Boris Johnson’s 2021 defence paper laid out the biggest increase in military spending since the end of the Cold War.
British imperialism was to be armed to the teeth with a Christmas list of shiny new death machines, transforming it into a ‘global heavyweight’ with a cyber, space, and AI programme.
These delusional ambitions have since been brought down to earth by the Ukraine war.
The 2023 ‘refresh’ of this defence paper, which was supposed to make a “root and branch” change, has done nothing of the sort. It is the old plan, only carried out with “speed”, “lethality”, and “cunning”.
Though the new report redirects some cash to stem the bleeding, British imperialism remains militarily incompetent, unable to reliably assert its interests on a world stage.
The paper has also been overshadowed by the resignation of its architect, Defence Minister Ben Wallace, who joins 47 other Tory rats ditching the sinking Sunak regime.
Left adrift without a clear plan, the crisis-ridden military is yet another sizzling stick of dynamite which will be passed to the incoming government, leaving Britain vulnerable in (as the paper puts it) “a more contested and volatile world”.
The crisis in the Armed Forces is part of a long process of decline for British imperialism, reflecting the special crisis of British capitalism.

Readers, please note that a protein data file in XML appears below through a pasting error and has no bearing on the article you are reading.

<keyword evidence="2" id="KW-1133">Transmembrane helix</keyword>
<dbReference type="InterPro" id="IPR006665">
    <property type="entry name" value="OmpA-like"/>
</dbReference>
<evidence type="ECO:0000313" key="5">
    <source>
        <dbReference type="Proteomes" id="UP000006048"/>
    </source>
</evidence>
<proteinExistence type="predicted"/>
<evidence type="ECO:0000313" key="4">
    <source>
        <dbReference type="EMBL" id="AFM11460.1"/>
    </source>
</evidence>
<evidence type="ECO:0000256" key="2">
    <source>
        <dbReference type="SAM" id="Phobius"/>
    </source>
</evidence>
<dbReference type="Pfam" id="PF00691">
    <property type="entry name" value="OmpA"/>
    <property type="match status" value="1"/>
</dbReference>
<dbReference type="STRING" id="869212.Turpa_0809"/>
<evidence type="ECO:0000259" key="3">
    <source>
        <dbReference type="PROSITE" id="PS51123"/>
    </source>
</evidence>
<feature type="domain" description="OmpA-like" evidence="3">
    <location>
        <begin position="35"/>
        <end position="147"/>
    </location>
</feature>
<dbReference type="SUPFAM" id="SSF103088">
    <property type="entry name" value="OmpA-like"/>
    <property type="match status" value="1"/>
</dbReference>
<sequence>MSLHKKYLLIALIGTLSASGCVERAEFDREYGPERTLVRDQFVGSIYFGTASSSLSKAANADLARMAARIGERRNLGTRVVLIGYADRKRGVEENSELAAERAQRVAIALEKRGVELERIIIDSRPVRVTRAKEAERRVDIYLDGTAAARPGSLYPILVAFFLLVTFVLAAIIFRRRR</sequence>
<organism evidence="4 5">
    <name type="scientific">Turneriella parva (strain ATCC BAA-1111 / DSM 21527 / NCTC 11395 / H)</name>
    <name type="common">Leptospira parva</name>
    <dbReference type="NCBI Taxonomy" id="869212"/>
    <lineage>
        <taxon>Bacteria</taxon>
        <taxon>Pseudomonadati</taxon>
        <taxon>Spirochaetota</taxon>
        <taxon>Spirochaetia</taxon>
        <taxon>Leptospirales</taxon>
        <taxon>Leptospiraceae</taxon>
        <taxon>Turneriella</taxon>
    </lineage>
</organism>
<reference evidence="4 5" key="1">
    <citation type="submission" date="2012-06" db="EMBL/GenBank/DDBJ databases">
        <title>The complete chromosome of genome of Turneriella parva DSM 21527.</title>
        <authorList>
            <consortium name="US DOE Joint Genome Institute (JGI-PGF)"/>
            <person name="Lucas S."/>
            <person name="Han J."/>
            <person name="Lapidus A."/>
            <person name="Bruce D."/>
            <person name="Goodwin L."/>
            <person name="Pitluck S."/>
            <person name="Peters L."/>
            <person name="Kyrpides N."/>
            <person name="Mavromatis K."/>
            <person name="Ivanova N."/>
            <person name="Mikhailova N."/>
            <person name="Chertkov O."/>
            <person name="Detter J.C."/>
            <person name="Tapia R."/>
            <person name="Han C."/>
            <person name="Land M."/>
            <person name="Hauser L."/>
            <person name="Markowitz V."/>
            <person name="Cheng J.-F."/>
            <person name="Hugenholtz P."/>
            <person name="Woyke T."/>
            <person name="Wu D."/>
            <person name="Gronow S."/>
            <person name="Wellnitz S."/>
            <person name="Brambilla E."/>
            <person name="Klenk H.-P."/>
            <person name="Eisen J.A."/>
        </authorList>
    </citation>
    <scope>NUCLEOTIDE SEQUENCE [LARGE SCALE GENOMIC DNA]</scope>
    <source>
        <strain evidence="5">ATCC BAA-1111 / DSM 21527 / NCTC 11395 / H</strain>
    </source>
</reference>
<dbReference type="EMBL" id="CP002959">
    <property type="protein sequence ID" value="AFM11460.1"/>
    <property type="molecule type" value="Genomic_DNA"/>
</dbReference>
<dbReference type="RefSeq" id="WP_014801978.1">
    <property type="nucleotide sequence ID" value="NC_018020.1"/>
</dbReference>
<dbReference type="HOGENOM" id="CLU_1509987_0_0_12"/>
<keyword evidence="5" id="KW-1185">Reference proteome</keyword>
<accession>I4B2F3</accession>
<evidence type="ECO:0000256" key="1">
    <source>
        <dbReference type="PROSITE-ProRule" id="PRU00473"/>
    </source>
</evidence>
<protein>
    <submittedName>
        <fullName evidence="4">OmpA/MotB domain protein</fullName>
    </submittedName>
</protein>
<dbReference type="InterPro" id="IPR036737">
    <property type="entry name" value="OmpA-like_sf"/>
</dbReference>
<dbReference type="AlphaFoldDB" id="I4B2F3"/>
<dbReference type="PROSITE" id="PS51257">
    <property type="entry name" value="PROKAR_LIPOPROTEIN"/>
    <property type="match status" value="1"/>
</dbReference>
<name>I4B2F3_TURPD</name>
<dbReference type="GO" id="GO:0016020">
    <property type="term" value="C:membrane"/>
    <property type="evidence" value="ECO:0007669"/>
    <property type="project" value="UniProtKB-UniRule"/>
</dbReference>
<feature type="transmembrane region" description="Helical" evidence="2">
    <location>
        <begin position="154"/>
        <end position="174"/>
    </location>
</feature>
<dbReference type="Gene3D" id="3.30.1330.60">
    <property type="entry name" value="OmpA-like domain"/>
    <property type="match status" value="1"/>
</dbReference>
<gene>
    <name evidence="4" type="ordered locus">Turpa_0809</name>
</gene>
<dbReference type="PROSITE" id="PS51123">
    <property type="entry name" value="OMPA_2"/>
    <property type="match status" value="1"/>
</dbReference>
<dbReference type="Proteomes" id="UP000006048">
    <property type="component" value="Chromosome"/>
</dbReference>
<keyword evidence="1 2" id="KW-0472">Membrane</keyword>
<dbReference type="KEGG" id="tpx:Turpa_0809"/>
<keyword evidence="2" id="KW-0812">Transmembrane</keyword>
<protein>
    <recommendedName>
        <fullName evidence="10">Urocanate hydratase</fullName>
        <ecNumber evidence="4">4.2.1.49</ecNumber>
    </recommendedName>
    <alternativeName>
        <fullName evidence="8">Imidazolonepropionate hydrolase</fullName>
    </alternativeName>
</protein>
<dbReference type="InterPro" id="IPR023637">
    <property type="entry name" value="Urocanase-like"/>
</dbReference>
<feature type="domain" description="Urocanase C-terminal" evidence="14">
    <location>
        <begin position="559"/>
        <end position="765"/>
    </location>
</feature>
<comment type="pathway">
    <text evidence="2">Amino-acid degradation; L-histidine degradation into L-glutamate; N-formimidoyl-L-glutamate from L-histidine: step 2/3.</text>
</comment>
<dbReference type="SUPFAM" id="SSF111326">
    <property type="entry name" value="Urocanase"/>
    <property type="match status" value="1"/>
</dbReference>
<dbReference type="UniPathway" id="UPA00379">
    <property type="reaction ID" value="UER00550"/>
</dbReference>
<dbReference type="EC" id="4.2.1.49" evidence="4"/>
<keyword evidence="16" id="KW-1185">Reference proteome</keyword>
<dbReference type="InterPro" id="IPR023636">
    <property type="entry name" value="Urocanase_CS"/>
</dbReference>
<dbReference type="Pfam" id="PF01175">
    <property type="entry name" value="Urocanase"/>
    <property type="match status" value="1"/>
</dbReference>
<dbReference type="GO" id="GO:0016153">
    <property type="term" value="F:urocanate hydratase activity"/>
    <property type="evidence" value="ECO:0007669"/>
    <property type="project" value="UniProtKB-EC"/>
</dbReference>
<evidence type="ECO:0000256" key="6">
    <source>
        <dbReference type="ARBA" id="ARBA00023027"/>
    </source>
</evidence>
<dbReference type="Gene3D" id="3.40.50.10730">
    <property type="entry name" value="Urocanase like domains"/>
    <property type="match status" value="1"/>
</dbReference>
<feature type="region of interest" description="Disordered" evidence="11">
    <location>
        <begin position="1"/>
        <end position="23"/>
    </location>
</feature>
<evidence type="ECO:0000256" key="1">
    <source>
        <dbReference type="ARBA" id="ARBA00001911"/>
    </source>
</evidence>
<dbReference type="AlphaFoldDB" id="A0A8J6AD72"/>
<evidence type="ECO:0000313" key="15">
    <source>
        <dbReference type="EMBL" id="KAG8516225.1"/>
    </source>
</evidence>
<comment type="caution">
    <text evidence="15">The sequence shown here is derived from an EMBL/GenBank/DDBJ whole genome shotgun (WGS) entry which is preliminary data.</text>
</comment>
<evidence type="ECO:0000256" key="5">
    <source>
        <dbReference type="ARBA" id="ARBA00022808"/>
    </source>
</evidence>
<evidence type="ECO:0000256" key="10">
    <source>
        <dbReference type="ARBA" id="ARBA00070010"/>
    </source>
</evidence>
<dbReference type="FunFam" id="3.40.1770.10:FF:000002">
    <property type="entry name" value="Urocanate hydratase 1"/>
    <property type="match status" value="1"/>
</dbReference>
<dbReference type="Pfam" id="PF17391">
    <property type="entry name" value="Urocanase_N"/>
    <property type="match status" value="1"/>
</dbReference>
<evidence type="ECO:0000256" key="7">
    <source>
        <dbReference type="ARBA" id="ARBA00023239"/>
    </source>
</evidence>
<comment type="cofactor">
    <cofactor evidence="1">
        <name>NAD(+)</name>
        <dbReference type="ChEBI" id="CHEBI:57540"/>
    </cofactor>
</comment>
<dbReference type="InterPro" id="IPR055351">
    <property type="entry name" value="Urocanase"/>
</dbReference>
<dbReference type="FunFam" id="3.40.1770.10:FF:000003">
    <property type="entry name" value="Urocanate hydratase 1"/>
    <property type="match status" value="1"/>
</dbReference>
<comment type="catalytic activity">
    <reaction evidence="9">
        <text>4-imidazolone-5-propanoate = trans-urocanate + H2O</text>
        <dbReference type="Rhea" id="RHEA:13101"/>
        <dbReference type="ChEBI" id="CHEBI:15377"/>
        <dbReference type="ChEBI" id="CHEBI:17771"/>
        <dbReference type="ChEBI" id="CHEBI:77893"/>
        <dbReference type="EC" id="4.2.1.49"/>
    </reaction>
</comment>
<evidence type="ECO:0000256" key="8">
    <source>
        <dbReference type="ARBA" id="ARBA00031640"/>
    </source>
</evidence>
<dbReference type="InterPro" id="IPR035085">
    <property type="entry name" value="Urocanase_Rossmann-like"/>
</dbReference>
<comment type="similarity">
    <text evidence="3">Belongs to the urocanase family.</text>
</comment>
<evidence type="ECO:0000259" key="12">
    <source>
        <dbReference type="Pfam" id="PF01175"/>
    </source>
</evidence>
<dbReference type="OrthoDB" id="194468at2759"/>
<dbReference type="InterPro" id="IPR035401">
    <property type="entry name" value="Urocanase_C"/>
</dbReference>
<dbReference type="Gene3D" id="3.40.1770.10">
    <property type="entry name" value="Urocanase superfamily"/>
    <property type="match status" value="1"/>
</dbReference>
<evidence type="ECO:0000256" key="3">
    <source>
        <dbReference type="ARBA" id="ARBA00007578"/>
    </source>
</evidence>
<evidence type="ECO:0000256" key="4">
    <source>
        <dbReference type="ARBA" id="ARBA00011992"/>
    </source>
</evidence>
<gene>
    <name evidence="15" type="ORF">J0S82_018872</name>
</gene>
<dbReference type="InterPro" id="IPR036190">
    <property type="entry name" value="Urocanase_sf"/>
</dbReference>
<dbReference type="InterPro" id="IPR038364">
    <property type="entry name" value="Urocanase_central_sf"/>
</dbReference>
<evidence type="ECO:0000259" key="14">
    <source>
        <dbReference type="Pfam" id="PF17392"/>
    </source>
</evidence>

Long ago, British imperialism held a quarter of the Earth’s surface in submission. But over the last century, as it shrank dramatically in terms of its relative economic weight, Britain found itself overstretched. Imperial commitments and military infrastructure inherited from the past became too costly to maintain.
As a result, the ever-leaner Empire pawned off its armaments, relying instead on nuclear deterrents like the costly Trident programme. And through its membership of NATO, Britain substituted sovereignty with a policy of piggybacking on US imperialism.
As the economic noose has tightened on frail Britannia, the military has suffered death by a thousand cuts. Projects have been scrapped, troops have been cut, and services have been outsourced to private bandits.
Privatisation has had a disastrous impact upon the Armed Forces. In 1996, for example, the MoD sold off all of its accommodation for service members and their families. The housing was so shoddily maintained that it then had to be renationalised.
This shrivelling up seemed inconsequential, however, so long as Britain could hide behind the unrivalled playground bully of US imperialism. Its occupations of Iraq and Afghanistan also created the illusion that war would henceforth be fought against poorly-armed guerrillas.
But with the return of conventional warfare in Ukraine, Britain has been caught with its trousers down.